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Daymare 1994: Sandcastle Review (PS5) – A Simpler And Cleaner Sequel


Daymare 1994: Sandcastle PS5 Review – The original Daymare 1998 wasn’t exactly the most polished horror game to grace our screens. It came with plenty of issues, but it gained a cult following nonetheless. When Sandcastle was announced, I was surprised that it would be getting a sequel or, in this case, a prequel. In a way, it’s a good thing because it provides developer Invader Studios with a way to show what they can do with a bigger budget and experience behind them.

Daymare 1994: Sandcastle PS5 Review

A More Focused And Easier Story To Understand

Daymare 1994: Sandcastle tells the story of Reyes, a member of H.A.D.E.S.a private military group owned by Hexacore, a Biogenetics corporation. Reyes is sent into Area 51. Area 51 has gone quiet, and no communications have been received from them.

Reyes and two of her teammates are sent in to find out what happened in the military complex and recover a secret briefcase. They aren’t the ones, though, as the President of the United States has also sent in special forces for the same reasons.

The story in Sandcastle is referenced in Daymare 1998, and we finally get to find out what happened in the corporation. Though you play as Reyes, you’ll encounter some of the characters that appeared in Daymare 1998, and the events leading up to the travesty that transpired in 1998 are discussed throughout the game.

The story isn’t too bad and is much easier to follow than in 1998. It takes plenty of cues from other titles like Dead Space and Resident Evil, but that’s only because they inspire it so heavily. It started as a simple what happened in the facility to experiment based on the famed Philadelphia Experiment.

Unfortunately, while the narrative gets off to a solid start, it quickly starts fumbling with its secondary characters. They have very little screen time, and though I’m supposed to believe they play a significant role in the story, it’s hard to justify it when they only appear for a few minutes in the twelve-hour story.

Fun Use Of Cryo Weaponry To Take Down You’re Foes

The gameplay has gotten a massive overhaul. Gone is the dumbfounding ammo and clip system from the first game and the resources needed to get through the game. Sandcastle is much more streamlined and user-friendly, and plays like your traditional survival horror romp as a result.

Reyes only has access to two different firearms: the shotgun and submachine gun. These weapons can be upgraded with upgrade parts you find in locked rooms and lockers that you must solve puzzles to access. Reyes’s other weapon is her Frost Grip; a cryogenic spray gun she shoots out of her arm.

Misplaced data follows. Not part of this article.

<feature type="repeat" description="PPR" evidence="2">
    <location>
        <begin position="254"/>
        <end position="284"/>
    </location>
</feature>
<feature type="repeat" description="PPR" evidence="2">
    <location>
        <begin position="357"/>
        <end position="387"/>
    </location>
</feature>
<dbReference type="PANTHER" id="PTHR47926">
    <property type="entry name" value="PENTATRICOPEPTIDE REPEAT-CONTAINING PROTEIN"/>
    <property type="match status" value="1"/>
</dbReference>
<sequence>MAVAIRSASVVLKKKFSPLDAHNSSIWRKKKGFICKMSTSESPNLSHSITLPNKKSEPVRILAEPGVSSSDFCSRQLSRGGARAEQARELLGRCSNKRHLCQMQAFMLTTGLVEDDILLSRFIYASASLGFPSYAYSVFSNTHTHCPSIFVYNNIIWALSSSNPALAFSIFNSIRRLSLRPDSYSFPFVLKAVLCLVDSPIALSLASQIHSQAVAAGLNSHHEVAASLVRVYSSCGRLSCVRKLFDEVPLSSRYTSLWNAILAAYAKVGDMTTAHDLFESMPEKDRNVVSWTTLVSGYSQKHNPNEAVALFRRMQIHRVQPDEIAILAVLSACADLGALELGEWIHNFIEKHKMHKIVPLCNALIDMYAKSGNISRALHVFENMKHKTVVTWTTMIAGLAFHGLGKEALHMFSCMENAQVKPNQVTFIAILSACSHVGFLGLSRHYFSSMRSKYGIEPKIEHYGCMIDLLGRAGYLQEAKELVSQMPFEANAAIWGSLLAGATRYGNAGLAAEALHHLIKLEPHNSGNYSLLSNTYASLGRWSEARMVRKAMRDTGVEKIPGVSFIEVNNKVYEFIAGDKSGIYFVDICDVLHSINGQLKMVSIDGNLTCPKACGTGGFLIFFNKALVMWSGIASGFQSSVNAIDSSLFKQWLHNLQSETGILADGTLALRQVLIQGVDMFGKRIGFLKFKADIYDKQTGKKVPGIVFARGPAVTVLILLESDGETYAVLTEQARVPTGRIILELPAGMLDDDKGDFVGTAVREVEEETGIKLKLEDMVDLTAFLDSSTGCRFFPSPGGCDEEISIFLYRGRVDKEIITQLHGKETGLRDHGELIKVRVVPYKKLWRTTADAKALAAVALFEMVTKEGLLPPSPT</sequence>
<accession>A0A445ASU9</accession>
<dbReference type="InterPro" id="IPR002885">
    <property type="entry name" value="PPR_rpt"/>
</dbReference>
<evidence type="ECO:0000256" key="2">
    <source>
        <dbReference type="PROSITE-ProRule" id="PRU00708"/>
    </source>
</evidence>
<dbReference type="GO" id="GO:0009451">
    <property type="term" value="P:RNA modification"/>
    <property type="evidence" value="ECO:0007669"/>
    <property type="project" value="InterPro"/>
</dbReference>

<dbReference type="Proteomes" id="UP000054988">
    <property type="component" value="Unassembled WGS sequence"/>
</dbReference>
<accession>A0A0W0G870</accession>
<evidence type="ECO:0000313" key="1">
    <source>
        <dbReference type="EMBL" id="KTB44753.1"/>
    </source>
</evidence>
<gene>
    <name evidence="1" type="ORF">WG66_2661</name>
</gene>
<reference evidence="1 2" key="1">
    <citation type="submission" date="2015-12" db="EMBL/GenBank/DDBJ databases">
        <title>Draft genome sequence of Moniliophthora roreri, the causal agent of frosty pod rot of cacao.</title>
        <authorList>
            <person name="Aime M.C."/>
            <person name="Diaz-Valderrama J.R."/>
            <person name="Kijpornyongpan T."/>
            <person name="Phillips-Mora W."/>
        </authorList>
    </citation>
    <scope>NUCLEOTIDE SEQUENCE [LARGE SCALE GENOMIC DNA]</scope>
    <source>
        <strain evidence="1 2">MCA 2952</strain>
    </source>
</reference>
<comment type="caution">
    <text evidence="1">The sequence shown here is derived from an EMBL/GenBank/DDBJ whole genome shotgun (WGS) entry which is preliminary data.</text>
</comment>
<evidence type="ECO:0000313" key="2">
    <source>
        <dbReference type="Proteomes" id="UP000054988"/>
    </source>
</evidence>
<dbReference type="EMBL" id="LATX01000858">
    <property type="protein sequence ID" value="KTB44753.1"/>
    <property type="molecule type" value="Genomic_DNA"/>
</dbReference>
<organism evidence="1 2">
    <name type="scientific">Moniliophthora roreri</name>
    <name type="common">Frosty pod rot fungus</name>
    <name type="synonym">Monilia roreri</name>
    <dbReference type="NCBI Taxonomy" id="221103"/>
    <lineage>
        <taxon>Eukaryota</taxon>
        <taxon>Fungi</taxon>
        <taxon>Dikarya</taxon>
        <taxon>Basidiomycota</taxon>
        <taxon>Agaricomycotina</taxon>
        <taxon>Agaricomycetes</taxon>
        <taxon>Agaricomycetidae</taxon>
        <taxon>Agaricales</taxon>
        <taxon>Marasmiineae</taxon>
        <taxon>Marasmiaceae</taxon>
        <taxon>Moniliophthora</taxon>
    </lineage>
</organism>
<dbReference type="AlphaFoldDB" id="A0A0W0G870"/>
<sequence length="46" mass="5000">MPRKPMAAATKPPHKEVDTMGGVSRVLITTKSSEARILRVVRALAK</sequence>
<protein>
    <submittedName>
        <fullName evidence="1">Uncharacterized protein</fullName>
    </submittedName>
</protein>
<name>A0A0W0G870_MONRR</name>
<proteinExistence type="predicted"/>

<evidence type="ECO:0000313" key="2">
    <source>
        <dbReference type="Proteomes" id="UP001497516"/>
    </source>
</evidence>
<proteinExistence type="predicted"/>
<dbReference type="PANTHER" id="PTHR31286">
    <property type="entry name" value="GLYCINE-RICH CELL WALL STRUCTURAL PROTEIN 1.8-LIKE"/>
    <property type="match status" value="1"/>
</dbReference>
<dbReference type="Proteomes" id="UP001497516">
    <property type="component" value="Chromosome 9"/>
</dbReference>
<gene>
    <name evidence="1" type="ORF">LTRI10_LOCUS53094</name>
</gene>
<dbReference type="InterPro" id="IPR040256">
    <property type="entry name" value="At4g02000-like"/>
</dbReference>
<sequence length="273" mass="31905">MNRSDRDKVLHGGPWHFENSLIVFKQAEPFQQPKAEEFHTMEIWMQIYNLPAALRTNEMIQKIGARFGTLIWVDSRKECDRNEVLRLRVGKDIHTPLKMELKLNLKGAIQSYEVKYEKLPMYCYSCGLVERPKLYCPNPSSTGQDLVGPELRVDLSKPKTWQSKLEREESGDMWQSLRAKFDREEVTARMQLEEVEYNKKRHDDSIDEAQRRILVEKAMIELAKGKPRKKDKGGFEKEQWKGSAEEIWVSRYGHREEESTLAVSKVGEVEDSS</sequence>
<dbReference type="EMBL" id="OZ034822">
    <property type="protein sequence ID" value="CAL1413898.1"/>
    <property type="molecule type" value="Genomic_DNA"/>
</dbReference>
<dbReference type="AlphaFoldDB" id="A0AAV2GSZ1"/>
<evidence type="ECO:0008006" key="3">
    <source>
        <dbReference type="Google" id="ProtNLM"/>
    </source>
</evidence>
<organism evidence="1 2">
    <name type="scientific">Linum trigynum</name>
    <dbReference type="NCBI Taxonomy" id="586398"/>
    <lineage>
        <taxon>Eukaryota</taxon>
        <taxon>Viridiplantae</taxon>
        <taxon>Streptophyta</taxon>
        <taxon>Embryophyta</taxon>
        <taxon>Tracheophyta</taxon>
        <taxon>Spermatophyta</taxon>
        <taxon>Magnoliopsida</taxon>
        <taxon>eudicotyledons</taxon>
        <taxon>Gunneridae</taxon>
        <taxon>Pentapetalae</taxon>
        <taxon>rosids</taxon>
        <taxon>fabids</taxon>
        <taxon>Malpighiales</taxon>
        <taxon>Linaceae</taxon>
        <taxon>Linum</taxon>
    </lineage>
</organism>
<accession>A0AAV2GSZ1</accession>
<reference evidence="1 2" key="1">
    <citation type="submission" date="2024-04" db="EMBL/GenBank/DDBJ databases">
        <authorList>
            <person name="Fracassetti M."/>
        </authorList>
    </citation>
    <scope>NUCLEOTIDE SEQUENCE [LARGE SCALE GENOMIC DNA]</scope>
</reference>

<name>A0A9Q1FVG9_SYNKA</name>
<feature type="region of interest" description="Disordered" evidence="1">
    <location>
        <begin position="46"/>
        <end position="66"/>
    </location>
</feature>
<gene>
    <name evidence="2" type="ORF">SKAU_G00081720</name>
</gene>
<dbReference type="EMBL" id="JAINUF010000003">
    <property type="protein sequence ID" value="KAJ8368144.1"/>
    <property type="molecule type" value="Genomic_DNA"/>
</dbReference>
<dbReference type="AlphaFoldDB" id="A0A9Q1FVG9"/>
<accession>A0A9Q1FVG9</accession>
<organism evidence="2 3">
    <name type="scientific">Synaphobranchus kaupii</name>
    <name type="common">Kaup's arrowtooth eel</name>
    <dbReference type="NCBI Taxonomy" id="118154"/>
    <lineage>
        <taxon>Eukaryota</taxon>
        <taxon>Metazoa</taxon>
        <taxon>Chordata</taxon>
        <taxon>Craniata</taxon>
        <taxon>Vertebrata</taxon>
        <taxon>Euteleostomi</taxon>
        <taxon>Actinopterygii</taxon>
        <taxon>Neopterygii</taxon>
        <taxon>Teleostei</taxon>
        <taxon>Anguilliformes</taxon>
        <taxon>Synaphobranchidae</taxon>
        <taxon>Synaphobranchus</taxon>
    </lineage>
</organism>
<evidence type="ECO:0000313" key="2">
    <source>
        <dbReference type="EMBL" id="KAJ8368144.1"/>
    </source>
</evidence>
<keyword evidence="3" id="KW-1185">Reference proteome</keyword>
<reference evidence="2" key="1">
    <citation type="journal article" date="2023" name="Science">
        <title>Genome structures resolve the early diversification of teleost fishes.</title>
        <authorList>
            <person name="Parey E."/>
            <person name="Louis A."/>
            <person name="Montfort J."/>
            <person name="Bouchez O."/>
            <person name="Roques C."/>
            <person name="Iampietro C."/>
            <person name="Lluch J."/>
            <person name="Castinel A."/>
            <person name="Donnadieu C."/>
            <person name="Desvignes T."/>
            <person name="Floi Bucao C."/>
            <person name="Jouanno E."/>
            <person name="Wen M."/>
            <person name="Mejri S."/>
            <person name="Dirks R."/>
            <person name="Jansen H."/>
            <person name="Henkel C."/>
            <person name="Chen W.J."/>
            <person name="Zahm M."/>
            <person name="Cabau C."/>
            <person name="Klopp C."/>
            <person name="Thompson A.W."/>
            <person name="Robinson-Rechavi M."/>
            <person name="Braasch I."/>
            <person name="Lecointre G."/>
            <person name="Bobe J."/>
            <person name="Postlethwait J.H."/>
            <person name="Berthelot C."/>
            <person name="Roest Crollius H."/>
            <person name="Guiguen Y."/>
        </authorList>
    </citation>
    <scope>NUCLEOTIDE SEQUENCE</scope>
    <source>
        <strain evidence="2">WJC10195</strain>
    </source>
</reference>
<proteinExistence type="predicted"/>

The Frost Grip is a fun tool to use as it’s used for combat and to solve puzzles. Enemies in Sandcastle are susceptible to the Frost Grip. You can freeze them and then shatter them or slow them down to give you time to escape. It’s not infinite; you must replenish your cryo fluid with an item or wait for it to regenerate over time.

The Frost Grip can also be upgraded through Cryo machines in Area 51, although each station only provides one upgrade and shuts down afterward. You’ll have to find another to get any other upgrades. These upgrades allow Reyes to shoot cryo bullets at enemies to slow them down at a distance or even create an ice shield to protect her from long-range attacks.

Combat is pretty simple with over-the-shoulder shooting. The enemies this time around are much more formidable than in 1998. There isn’t a large variety, with only three major enemies throughout the game. However, this works to Sandcastle’s advantage as these foes are more than enough to provide a suitable challenge and memorable trip through Area 51.

Challenging Monsters And Encounters

Your standard enemy is a resurrected corpse that runs at you at high speeds and grabs you. They don’t strike you but rather drain your health the longer they hold on to you. Not only are they fast, but they teleport around the area, making them hard to hit. Once you defeat one, if other bodies are lying around the room, an orb will pop out of their remains and seek the next corpse to resurrect. The key is dissipating the orb using an ice bullet before it finds a new host.